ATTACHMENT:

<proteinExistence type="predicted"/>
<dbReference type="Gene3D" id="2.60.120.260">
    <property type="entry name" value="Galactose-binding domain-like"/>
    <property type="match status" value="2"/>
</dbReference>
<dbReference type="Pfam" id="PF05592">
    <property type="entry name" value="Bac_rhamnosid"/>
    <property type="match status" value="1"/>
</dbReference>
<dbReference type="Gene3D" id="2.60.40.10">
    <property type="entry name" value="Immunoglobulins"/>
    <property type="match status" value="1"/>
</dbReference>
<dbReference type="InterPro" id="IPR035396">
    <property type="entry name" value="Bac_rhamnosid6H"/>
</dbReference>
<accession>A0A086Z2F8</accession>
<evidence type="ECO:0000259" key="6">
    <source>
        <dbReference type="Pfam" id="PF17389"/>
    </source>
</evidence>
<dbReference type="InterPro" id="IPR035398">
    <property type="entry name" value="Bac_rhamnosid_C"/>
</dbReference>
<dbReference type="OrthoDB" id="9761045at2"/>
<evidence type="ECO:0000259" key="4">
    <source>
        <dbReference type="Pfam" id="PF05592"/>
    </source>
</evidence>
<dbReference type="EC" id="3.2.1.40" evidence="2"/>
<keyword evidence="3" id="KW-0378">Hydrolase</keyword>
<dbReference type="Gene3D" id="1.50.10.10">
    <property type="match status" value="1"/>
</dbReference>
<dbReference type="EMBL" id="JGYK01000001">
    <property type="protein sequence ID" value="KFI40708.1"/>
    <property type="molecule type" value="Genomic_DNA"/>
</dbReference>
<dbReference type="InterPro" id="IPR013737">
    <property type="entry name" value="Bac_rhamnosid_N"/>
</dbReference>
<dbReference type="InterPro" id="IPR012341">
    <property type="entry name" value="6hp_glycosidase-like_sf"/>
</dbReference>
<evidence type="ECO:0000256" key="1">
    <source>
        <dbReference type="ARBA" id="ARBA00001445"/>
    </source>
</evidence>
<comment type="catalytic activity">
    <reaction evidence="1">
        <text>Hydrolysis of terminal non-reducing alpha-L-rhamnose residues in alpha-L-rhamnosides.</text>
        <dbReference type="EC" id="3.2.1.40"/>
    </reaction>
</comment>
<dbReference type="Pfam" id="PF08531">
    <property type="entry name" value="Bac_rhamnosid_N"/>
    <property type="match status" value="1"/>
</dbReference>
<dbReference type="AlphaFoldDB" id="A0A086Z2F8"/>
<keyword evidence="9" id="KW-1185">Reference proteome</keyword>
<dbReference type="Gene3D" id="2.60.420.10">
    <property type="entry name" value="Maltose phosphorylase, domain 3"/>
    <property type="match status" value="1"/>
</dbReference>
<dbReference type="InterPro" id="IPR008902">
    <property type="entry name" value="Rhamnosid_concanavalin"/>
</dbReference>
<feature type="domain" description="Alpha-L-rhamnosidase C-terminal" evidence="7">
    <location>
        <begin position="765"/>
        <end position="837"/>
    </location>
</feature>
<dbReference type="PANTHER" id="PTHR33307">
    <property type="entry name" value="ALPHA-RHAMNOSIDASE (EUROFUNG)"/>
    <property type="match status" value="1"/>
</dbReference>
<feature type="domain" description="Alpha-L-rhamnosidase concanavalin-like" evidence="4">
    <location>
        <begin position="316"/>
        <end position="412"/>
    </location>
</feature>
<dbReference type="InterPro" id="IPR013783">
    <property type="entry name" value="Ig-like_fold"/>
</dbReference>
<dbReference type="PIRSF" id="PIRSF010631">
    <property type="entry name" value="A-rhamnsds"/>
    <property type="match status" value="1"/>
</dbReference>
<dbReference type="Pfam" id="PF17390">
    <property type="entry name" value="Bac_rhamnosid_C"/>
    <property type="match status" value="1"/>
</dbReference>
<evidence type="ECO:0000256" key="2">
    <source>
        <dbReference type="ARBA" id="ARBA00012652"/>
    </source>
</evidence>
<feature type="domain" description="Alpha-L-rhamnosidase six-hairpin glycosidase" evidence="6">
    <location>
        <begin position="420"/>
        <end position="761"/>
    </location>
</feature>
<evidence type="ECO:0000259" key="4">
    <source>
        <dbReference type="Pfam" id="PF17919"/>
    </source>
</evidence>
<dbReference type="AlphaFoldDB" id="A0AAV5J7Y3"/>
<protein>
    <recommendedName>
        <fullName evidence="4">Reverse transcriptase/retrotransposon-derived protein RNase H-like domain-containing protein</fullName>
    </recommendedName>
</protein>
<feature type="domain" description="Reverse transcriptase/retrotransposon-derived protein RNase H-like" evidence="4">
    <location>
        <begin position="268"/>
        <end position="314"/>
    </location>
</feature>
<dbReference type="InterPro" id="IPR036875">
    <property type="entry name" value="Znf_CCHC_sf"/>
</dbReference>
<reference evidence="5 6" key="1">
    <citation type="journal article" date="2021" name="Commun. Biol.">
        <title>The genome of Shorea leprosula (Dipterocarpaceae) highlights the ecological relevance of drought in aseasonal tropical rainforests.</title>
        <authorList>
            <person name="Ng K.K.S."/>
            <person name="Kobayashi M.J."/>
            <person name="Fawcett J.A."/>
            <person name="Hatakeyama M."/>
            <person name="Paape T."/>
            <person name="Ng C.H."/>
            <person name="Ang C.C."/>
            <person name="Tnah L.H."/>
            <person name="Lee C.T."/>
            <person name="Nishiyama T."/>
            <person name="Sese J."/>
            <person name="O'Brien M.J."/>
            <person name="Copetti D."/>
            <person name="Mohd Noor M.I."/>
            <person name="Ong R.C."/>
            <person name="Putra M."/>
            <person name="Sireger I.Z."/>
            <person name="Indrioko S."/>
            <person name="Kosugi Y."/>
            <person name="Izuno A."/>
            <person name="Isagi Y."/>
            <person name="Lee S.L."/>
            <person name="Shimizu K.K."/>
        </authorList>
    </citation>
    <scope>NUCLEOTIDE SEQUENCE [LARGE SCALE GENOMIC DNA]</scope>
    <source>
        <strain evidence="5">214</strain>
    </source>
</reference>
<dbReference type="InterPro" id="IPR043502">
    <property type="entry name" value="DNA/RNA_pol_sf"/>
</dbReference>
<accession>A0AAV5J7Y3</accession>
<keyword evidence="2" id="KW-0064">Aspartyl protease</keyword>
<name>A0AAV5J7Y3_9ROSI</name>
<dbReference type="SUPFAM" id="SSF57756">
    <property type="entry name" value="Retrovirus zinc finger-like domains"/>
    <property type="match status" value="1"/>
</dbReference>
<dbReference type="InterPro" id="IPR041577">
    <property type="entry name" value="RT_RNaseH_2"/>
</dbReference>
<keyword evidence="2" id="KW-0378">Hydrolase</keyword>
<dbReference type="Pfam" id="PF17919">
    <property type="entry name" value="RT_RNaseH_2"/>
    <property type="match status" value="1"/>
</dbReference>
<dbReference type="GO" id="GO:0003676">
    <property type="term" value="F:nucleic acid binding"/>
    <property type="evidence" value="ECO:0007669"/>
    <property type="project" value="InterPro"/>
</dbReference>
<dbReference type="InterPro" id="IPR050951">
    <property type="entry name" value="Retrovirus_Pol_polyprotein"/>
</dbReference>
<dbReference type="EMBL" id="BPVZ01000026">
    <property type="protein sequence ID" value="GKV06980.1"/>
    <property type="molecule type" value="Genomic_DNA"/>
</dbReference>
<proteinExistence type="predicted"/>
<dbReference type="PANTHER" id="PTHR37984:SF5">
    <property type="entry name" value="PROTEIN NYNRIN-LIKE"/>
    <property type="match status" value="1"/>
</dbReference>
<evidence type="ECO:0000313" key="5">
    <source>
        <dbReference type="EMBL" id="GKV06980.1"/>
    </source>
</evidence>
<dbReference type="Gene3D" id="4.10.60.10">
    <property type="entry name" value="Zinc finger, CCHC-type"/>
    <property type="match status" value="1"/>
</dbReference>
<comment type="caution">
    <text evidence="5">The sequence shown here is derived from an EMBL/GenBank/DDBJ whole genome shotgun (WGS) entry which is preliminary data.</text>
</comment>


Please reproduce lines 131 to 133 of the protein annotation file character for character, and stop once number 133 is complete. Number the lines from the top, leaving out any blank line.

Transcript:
        <title>The genome of Shorea leprosula (Dipterocarpaceae) highlights the ecological relevance of drought in aseasonal tropical rainforests.</title>
        <authorList>
            <person name="Ng K.K.S."/>